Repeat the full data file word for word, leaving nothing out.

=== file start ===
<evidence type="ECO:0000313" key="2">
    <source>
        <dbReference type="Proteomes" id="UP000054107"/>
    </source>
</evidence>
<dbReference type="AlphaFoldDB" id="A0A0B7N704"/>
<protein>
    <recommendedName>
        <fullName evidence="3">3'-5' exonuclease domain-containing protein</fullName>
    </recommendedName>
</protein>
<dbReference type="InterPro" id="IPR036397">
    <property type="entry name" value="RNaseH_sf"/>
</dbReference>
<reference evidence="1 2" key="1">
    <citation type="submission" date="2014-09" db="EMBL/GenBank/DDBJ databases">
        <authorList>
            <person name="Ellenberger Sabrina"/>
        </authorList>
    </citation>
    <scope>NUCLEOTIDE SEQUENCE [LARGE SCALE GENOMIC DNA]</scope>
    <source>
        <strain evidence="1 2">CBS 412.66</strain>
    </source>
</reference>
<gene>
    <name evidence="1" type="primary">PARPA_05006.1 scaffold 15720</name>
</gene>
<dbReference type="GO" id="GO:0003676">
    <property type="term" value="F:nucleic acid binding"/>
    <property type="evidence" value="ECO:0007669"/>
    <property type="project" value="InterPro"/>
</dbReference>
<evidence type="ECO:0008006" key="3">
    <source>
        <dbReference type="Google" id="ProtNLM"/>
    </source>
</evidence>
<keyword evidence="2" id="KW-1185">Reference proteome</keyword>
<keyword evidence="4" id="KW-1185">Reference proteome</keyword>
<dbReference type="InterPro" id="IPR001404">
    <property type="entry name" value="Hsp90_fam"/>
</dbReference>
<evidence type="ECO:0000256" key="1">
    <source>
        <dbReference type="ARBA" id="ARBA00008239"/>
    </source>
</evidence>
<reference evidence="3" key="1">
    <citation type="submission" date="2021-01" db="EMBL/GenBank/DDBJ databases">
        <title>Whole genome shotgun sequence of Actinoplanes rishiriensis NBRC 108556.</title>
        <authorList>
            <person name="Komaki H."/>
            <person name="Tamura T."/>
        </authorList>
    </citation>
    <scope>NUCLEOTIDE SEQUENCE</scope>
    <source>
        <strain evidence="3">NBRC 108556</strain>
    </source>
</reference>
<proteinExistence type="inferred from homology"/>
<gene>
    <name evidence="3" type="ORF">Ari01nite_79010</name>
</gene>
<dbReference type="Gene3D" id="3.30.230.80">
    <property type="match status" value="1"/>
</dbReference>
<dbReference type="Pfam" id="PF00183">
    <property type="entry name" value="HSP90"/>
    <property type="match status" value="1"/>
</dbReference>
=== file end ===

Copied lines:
<evidence type="ECO:0000313" key="2">
    <source>
        <dbReference type="Proteomes" id="UP000054107"/>
    </source>
</evidence>
<dbReference type="AlphaFoldDB" id="A0A0B7N704"/>
<protein>
    <recommendedName>
        <fullName evidence="3">3'-5' exonuclease domain-containing protein</fullName>
    </recommendedName>
</protein>
<dbReference type="InterPro" id="IPR036397">
    <property type="entry name" value="RNaseH_sf"/>
</dbReference>
<reference evidence="1 2" key="1">
    <citation type="submission" date="2014-09" db="EMBL/GenBank/DDBJ databases">
        <authorList>
            <person name="Ellenberger Sabrina"/>
        </authorList>
    </citation>
    <scope>NUCLEOTIDE SEQUENCE [LARGE SCALE GENOMIC DNA]</scope>
    <source>
        <strain evidence="1 2">CBS 412.66</strain>
    </source>
</reference>
<gene>
    <name evidence="1" type="primary">PARPA_05006.1 scaffold 15720</name>
</gene>
<dbReference type="GO" id="GO:0003676">
    <property type="term" value="F:nucleic acid binding"/>
    <property type="evidence" value="ECO:0007669"/>
    <property type="project" value="InterPro"/>
</dbReference>
<evidence type="ECO:0008006" key="3">
    <source>
        <dbReference type="Google" id="ProtNLM"/>
    </source>
</evidence>
<keyword evidence="2" id="KW-1185">Reference proteome</keyword>
<keyword evidence="4" id="KW-1185">Reference proteome</keyword>
<dbReference type="InterPro" id="IPR001404">
    <property type="entry name" value="Hsp90_fam"/>
</dbReference>
<evidence type="ECO:0000256" key="1">
    <source>
        <dbReference type="ARBA" id="ARBA00008239"/>
    </source>
</evidence>
<reference evidence="3" key="1">
    <citation type="submission" date="2021-01" db="EMBL/GenBank/DDBJ databases">
        <title>Whole genome shotgun sequence of Actinoplanes rishiriensis NBRC 108556.</title>
        <authorList>
            <person name="Komaki H."/>
            <person name="Tamura T."/>
        </authorList>
    </citation>
    <scope>NUCLEOTIDE SEQUENCE</scope>
    <source>
        <strain evidence="3">NBRC 108556</strain>
    </source>
</reference>
<proteinExistence type="inferred from homology"/>
<gene>
    <name evidence="3" type="ORF">Ari01nite_79010</name>
</gene>
<dbReference type="Gene3D" id="3.30.230.80">
    <property type="match status" value="1"/>
</dbReference>
<dbReference type="Pfam" id="PF00183">
    <property type="entry name" value="HSP90"/>
    <property type="match status" value="1"/>
</dbReference>